Harassed Kenya journalists demand bullet-proof gear

NAIROBI, (CAJ News) – MEDIA rights groups are advocating for journalists wear protective gear in the wake of violations after disputed general elections.
Prior to the call, a television journalist, Duncan Khaemba, has been arrested for allegedly possessing a helmet and body armor while reporting on violent post-election protests in Nairobi’s Kibera slum.
Police said he was not licensed.
Matina Stevis, a correspondent for an international media outlet, was saved from serious injury be her helmet after a police officer allegedly hit her on the head with a wooden stick at another protest.
Kenya’s Firearms Act classifies bulletproof vests as firearms and stipulates that no one except the armed forces may acquire or possess them without a license.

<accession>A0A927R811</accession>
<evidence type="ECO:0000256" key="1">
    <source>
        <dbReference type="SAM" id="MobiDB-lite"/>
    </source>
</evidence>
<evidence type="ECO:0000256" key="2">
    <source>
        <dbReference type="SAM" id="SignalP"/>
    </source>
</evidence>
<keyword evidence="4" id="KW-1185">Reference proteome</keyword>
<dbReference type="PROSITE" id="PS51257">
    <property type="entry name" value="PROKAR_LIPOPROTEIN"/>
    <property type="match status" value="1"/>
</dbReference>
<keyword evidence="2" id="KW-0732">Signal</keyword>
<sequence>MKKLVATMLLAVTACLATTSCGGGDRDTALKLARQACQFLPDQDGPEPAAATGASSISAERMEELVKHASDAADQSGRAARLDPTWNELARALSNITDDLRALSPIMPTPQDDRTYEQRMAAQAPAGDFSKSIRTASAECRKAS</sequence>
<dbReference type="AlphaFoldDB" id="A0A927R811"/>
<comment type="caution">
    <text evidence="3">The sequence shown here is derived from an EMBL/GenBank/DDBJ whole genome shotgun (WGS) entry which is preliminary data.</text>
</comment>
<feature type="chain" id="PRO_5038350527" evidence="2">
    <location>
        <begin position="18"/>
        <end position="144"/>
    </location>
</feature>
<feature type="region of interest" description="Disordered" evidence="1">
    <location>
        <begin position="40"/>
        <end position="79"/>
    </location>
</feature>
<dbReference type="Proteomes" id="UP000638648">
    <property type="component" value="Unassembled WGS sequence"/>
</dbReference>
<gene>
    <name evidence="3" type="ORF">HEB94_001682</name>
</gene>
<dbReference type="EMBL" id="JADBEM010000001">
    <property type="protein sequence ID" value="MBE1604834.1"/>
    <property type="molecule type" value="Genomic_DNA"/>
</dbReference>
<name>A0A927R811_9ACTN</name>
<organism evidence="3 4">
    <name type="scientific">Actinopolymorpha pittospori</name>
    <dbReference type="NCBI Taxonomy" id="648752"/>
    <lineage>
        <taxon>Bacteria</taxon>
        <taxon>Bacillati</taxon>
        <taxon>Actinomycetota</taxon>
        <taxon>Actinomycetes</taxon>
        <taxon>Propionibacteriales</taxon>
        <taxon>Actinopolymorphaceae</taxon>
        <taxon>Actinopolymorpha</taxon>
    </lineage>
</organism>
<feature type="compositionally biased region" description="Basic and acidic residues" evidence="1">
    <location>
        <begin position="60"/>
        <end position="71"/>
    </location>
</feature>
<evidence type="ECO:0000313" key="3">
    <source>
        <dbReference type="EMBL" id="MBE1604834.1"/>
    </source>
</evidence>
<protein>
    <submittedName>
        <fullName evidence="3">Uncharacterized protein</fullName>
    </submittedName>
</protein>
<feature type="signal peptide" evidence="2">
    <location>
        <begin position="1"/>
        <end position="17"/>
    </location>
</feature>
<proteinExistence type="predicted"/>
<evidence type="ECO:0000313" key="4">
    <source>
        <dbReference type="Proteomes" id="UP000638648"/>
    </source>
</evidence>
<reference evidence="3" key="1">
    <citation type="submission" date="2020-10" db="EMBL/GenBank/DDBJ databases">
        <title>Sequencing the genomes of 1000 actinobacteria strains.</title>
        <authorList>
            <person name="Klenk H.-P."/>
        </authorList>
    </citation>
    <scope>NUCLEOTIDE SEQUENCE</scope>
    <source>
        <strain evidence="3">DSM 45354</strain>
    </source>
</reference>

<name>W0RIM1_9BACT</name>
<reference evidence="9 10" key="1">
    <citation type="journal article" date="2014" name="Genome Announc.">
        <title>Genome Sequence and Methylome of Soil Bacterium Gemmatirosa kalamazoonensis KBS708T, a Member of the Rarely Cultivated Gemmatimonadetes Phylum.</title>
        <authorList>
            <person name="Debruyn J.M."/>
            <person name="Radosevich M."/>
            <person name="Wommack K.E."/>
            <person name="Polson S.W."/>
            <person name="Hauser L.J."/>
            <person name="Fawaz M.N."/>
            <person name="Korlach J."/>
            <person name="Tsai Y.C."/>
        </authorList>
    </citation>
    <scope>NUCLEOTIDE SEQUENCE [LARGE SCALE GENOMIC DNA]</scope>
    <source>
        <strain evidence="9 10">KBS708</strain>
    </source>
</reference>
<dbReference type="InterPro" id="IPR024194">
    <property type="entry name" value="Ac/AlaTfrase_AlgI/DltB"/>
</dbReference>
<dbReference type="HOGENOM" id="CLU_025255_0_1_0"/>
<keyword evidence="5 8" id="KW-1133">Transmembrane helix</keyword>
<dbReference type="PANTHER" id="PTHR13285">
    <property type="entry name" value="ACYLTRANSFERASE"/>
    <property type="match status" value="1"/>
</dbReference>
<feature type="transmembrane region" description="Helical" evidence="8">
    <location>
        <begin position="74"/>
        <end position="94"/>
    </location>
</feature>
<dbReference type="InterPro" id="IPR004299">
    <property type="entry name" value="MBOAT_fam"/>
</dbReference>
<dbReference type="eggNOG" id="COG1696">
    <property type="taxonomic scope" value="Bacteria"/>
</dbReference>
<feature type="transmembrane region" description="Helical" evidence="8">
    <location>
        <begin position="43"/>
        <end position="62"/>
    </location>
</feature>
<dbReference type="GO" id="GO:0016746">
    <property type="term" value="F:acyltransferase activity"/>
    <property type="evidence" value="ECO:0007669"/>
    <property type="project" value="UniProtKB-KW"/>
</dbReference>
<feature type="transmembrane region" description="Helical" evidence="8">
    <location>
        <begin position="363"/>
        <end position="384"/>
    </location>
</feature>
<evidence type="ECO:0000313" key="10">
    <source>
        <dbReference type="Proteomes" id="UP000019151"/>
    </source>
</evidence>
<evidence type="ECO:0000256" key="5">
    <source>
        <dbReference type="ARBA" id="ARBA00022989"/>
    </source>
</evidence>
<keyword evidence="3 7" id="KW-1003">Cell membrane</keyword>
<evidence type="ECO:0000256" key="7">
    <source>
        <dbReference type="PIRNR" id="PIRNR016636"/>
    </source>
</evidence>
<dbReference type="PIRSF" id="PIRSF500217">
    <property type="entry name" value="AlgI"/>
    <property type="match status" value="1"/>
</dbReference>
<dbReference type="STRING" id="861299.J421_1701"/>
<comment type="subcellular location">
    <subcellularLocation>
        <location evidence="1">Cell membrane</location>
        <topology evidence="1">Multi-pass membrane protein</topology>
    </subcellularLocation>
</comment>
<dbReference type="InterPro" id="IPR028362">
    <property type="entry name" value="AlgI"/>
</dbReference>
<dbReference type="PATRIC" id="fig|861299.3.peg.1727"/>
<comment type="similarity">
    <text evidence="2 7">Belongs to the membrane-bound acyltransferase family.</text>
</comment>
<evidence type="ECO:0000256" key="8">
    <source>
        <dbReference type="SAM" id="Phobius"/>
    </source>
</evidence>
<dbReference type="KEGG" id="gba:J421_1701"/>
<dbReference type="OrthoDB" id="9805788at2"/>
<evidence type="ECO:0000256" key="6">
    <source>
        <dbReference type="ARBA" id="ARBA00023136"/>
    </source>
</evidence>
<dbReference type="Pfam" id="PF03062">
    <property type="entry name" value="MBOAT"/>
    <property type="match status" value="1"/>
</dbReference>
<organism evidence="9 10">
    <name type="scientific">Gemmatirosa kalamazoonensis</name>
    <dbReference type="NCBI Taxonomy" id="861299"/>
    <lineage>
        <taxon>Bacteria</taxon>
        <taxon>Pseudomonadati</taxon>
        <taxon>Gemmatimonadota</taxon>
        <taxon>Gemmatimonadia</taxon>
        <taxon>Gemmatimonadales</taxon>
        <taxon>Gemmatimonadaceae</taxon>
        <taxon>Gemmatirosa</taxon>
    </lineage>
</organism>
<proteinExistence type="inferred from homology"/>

Committee to Protect Journalists (CPJ) said journalists in the East African country needed protective gear following a rise in incidents of alleged harassment against journalists covering the aftermath of the August 8 election.
“Authorities should remove the bureaucratic hoops that make it difficult for journalists to keep themselves safe while working in hostile conditions,” CPJ emergencies director, Maria Salazar-Ferro, said.
Some ten journalists have reportedly been assaulted or harassed by police officers and party supporters in the course of covering post-election protests.
CPJ Africa coordinator, Angela Quintal, said authorities should ensure these cases are credibly investigated and make clear journalists cannot be harassed with impunity.
Opposition leader Raila Odinga’s rejection of the outcome favouring incumbent Uhuru Kenyatta as president sparked post-election demonstrations.
More than 20 people have also been killed after police opened fire on opposition supporters.
Similar violence in 2007 claimed the lives of 1 400 civilians and displaced 600 000 others.
CAJ News

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